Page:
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Dear Wendy

Supporting a friend who lost her mom

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  • #841084 Reply

    My best friend just lost her mother all of a sudden yesterday. She called me in complete shock. Her mom raised her as a single mom and they were very very close. We’re only 21. The thing is I’m currently a 3 hour flight away from her and I don’t know if I can fly out and see her with work and everything. I feel terrible. I don’t know what to say or do that would help. All I’ve done is called and checked in and I’ve been at a loss for words because she sounds so sad and depleted. Does anyone have any advice for what I can do/say to support my friend? I’ve never lost anyone close to me so I’m trying my best to give the support she needs!

    #841243 Reply

    If you can fly out and take a couple days off of work, I’m sure that would be appreciated. Find out when the funeral is, and plan to be there. That’s honestly the best way to show you care- by showing up.

    If you truly cannot do that- is there someone that is there that you could contact and check in with?

    #841244 Reply

    Does she have aunts, uncles, grandparents? Does she get along with them? She needs support there are so many freaking things to take care of and someone trusted who is older can help.

    She needs to deal with the burial, does she need financial help?
    She needs to deal with insurance, social security, car title, home title, bank accounts, credit cards. All of them are going to need copies of the death certificate. The funeral home can help you with that. You’ll need some with cause of death, others without.

    And she’s going to be doing all of this without the one person, her mom, that she needs the most. If you can request a short leave, if she has no one else, do it. You’re young I promise you’ll get a new job.

    If she has help with the admin and you can’t be there – then call her and talk to her. Ask her to talk about her favorite memories. Help her deal with the waves of grief that she’s going to deal with by just listening. Even if you’re both sitting on the phone watching the same TV show – do your best to be there.

    #841248 Reply

    One of my best friends lost her father very suddenly last September. Luckily I live close and could drop by, but for her I know making sure she had food was helpful. She’s a mom of little boys so she had to function to feed them and herself.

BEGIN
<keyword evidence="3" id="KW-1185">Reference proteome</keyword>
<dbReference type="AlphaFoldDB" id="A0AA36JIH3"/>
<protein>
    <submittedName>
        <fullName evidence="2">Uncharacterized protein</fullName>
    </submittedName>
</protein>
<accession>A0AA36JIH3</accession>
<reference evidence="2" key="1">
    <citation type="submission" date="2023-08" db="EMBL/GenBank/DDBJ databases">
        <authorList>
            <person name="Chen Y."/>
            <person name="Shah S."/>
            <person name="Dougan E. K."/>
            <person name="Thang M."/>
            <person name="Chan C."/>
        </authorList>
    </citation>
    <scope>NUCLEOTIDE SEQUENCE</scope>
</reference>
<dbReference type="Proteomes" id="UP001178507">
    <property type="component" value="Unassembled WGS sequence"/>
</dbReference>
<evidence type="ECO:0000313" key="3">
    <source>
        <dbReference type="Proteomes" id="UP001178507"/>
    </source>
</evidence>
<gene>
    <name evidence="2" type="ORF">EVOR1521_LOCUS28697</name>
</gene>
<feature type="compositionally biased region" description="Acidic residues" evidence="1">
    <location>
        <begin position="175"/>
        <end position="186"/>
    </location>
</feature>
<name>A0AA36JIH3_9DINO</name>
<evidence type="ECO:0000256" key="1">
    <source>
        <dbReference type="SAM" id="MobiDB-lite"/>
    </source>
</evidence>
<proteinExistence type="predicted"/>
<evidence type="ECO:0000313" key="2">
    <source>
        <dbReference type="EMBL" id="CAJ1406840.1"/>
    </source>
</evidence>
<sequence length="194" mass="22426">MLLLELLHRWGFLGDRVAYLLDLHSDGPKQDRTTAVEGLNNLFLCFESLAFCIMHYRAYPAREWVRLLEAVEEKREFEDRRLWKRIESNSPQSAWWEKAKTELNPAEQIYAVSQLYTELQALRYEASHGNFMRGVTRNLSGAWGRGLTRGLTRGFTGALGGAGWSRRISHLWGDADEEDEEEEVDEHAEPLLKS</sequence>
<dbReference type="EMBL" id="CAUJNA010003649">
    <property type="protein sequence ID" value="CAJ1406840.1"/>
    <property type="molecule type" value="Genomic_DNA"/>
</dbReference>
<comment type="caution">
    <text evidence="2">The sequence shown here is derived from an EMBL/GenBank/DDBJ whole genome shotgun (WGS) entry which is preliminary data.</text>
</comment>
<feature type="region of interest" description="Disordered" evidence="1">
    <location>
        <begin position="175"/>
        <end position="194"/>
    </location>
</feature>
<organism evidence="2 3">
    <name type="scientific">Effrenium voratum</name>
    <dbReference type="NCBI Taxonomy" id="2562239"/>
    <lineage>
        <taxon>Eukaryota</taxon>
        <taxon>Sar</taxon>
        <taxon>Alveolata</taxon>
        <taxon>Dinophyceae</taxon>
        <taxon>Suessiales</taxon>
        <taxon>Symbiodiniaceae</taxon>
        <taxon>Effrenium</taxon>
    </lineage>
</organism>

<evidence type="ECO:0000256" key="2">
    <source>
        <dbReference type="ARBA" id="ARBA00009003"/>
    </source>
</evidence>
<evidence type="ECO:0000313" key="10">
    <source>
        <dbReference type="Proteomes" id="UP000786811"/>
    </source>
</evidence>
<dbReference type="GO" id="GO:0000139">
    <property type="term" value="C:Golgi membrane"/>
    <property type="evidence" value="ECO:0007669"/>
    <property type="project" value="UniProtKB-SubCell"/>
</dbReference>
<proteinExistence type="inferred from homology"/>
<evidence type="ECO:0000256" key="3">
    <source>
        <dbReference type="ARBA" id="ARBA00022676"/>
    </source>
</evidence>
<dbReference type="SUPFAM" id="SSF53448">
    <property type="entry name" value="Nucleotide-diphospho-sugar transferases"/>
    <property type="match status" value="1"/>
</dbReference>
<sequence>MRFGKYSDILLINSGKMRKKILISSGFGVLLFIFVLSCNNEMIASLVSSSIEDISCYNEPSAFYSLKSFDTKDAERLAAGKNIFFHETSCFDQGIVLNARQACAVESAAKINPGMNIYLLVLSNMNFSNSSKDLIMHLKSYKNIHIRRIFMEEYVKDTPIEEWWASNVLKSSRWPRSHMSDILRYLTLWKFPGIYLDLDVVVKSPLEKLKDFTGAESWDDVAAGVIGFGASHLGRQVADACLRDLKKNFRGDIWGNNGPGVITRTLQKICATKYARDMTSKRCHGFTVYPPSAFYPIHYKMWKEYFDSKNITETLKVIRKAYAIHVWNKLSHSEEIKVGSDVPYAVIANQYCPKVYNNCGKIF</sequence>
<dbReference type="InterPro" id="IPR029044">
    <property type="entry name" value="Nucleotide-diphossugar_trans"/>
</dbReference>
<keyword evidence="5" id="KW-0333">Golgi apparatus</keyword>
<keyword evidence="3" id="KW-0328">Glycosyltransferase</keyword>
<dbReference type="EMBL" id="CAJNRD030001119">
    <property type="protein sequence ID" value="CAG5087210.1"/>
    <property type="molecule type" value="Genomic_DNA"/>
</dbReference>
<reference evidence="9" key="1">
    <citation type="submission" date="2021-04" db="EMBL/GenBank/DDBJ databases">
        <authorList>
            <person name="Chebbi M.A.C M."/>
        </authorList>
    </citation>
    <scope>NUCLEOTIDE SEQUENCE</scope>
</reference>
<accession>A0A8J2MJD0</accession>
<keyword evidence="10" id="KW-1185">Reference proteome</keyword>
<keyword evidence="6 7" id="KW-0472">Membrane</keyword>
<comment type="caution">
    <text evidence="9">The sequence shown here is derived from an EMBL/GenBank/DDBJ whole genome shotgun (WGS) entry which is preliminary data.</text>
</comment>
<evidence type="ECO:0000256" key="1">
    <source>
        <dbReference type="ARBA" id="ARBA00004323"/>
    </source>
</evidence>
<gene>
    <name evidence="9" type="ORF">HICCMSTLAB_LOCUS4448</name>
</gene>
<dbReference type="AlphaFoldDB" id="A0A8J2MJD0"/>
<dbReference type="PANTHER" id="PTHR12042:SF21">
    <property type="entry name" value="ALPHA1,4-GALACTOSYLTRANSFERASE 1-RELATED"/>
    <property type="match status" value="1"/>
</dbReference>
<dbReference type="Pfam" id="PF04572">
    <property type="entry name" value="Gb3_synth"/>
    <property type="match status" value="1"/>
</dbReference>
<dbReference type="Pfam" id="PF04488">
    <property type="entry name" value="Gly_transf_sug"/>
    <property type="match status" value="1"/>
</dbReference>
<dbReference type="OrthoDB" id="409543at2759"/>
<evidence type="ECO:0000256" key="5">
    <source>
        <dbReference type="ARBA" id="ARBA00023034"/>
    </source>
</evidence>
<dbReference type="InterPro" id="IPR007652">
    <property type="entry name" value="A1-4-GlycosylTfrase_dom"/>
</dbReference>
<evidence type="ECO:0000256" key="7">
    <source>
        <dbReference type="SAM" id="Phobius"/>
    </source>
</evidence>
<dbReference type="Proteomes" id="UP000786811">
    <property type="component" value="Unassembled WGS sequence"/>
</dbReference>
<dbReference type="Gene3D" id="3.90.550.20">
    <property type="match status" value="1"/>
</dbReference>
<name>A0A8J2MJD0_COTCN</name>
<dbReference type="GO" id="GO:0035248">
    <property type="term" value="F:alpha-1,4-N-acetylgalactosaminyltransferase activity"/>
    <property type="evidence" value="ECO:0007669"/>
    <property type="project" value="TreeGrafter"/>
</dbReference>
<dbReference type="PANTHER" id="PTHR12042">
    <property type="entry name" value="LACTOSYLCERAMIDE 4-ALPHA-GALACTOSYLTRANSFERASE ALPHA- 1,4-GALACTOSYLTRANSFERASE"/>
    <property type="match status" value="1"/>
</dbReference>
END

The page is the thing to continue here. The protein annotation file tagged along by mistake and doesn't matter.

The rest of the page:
Can you send groceries to your friend? Maybe through instacart? Even some frozen dinners. Flowers are nice but they won’t make sure she’s taking care of herself. I would send Restaurant gift cards or easy to make meals or a meal kit like Hello Fresh/Blue Apron.

    Just being there is a start. If you can find some time to visit, I would. She would probably love to have you at the funeral as a support person. Just keep checking in with her and being a good friend. You already are a good friend looking for ways to support her.

    #841250 Reply

    I lost my mom a few years ago and things I appreciated were:

    1) People still inviting me to do things – A lot of people have the instinct to back off and give a person space, but having a distraction is nice sometimes so you aren’t dwelling on it so much. It sounds like you aren’t close, but keep calling, video chat, or if you have mutual friends around her, suggest that they invite her to something.

    2) Gift cards for food – You will get a ton of food immediately after a funeral, but it’s nice to be able to pick what you want instead of what someone wants to make for you (I would be happy to never see another casserole).

    3) People not sending flowers – We had a ton of flowers that we ended up donating to a local rehab center because we just didn’t have room/allergies. I appreciated donations to charities my mom supported much more. Check the obituary when it is available, they will normally list places to make donations instead of flowers.

    Finally, just understand that grief takes time and it can hit you over some of the most random things. I started crying over getting a new sports bra because the one I was replacing I had bought with my mom. It felt ridiculous, but my husband just comforted me while I worked through it.

    #841261 Reply

    Being there as much as you can for her, is really the number 1. Helping with admin stuff is sometimes just making lots of phone calls and possibly get quotes, something you could help with from far away.

    I also recommend the book “There Is No Good Card for This: What To Say and Do When Life Is Scary, Awful, and Unfair to People You Love” for yourself in learning how to best handle these awful life situations. The author also makes some great cards to give to those grieving which you could send your friend.

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